While the stock market reactions may not prove it, Big Tech is four-for-four so far this earnings reporting season.
Meta Platforms Inc.
and Microsoft Corp.
all beat earnings and revenue expectations for the latest quarter, showing, among other things that the advertising market was healthy in the latest quarter and that software spending is holding up.
But one more major test looms in the week ahead. Apple Inc.
is due to deliver September-quarter results on Thursday and those earnings will answer a key question: Are consumers still so willing to purchase thousand-dollar iPhones in the current economy?
Results from other companies in recent weeks have painted a mixed picture of consumer spending. Visa Inc.
and American Express Co.
say that spending remains resilient, but there are also signs that cracks are starting to form in categories deemed non-essential. Just look at Align Technology Inc.
the maker of Invisalign orthodontic aligners, which saw its stock plunge last week after noting that people seem to be putting off dental and orthodontic visits.
Granted, some might say that iPhones are glorified necessities these days for Apple fans, even with their high price tags. But Apple conducted an effective price increase on its iPhone 15 Pro model when it rolled out its new phones in September, all while delivering a mostly incremental suite of feature upgrades across all its latest models. Will the new phones prove enticing enough in a period of stretched budgets?
Just judging by S&P 500
results so far in the aggregate, the odds would seem to be in Apple’s favor for a beat this quarter. About half of index components have already reported, and 78% have posted earnings upside, while 62% have surprised positively on the top line, according to FactSet.
Revenue will be the key item for Apple, as consensus expectations call for a small decline on the metric, which would mark the fourth consecutive year-over-year drop. It’s also worth noting that companies on the whole haven’t been topping revenue estimates by their usual margin. S&P 500 components in aggregate have reported revenue 0.8% above expectations, which compares with a five-year average of 2.0%, FactSet Senior Earnings Analyst John Butters wrote in a recent report.
Apple’s report could also highlight the impact of currency on corporate results, as the company generates more than half of its revenue internationally.
“Given the stronger U.S. dollar in recent months, are S&P 500 companies with more international revenue exposure reporting lower (year-over-year) earnings and revenues for Q3 compared to S&P 500 companies with more domestic revenue exposure?” Butters asked. “The answer is yes.”
This week in earnings
Many U.S. investors in financial-technology companies likely hadn’t heard of European payments player Worldline SA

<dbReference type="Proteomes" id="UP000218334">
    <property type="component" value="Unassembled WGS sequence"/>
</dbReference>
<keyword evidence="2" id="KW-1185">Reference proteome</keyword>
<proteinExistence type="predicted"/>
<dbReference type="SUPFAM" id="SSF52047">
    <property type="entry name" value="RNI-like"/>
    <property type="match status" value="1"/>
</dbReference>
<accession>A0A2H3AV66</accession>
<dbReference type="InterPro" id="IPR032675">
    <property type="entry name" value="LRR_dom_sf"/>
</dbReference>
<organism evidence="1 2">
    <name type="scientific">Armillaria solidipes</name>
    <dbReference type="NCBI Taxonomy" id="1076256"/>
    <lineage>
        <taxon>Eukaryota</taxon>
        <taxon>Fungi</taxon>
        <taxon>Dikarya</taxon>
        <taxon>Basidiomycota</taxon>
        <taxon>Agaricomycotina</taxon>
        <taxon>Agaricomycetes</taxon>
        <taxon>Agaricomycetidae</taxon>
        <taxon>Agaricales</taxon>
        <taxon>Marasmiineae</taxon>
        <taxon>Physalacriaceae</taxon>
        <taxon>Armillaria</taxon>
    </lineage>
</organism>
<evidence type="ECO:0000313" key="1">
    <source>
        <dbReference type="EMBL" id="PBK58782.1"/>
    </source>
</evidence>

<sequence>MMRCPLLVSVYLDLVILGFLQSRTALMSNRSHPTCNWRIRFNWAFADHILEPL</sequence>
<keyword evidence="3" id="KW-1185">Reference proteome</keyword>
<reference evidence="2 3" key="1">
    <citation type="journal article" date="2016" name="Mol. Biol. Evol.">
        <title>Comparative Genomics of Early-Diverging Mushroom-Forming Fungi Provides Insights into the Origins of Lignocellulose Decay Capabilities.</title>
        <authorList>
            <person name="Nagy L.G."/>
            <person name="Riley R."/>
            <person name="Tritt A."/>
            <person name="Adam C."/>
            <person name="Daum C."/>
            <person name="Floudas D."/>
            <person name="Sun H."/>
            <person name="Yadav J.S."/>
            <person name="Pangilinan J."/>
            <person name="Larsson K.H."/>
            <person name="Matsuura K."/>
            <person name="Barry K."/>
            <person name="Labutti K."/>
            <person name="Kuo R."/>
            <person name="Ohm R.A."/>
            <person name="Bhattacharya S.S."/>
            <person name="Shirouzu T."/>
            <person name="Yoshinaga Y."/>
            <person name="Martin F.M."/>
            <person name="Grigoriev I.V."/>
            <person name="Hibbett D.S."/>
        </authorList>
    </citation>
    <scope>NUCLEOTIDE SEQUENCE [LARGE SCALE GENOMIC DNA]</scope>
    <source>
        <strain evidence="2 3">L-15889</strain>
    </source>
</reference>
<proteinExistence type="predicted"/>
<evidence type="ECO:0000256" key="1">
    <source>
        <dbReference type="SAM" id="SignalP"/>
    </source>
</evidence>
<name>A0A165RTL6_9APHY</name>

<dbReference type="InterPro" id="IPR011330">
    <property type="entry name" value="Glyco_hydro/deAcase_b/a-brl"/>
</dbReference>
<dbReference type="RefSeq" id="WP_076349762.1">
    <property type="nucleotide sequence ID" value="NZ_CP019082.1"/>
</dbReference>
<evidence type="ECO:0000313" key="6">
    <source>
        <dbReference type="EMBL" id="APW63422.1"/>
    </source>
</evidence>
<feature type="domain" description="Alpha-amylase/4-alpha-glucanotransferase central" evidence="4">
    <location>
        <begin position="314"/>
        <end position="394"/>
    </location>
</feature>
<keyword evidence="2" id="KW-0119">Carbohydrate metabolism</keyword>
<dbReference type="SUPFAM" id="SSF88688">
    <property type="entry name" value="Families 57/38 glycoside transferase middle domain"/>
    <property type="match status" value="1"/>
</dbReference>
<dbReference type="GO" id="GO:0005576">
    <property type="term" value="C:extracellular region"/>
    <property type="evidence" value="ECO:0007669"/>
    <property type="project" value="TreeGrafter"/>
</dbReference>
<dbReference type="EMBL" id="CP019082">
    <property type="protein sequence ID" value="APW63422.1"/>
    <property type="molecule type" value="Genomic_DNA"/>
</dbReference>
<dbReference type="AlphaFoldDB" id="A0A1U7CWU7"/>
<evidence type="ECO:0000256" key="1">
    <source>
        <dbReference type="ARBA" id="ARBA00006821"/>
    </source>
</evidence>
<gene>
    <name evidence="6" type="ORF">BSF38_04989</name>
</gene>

before last week, but a warning from the French company about deteriorating conditions in Europe helped send shares of PayPal Holdings Inc.
and Block Inc.
sharply lower Wednesday, in a selloff one analyst deemed an overreaction. Those companies will look to reassure Wall Street about the health of their businesses with their own reports this week. Plus, while not a payments name, SoFi Technologies Inc.
will provide another read on the fintech sector. Investors will be watching to see how the end of the student-loan moratorium impacted student lending volumes.
The week ahead will also shed light on how consumers’ dining preferences have evolved in the current economy. Starbucks Corp.
Dine Brands Global Inc.
Cheesecake Factory Inc.
and Sweetgreen Inc.
are among names on the docket. Plus, amid concerns about the impact of GLP-1 drugs such as Ozempic and Wegovy on eating habits, Kraft Heinz Co.’s management will be in the spotlight.
The call to put on your calendar
You can’t spell Advanced Micro Devices without AI (sort of): Nvidia Corp.
has been ruling the chip world this year thanks to its dominance with the sort of hardware needed to power the corporate AI fervor. Investors will be watching Tuesday afternoon to see how quickly Advanced Micro Devices Inc.’s
own AI story is coming together. “The AMD narrative feels all about their data center (and, particularly, their AI story) right now,” Bernstein analyst Stacy Rasgon wrote in a note to clients. “In the near term the achievability of their 2H data-center growth (guided to 50% half-over-half) will be the question.” Rasgon expects AMD to discuss recent customer wins for its MI300X chip, though he thinks it will take time for the company to see “real volume.”
The number to watch
PayPal transaction margins: Shares of the one-time investor darling are trading at their lowest levels since May 2017, and the latest source of anguish for Wall Street is the company’s transaction margins. PayPal’s lower-margin unbranded checkout business has been growing more quickly than its higher-margin branded checkout product, a trend that’s been weighing on overall transaction margins. Barclays analyst Ramsey El-Assal expects the third quarter to mark a bottom on the metric before trends stabilize in the fourth quarter. “We do not believe the stock is crowded on the long or short side into earnings, as investors lack conviction regarding the magnitude of transaction margin headwinds in Q3,” he wrote in a recent preview. “In any case, we view Q3 as a potential clearing event.” PayPal posts results Wednesday afternoon.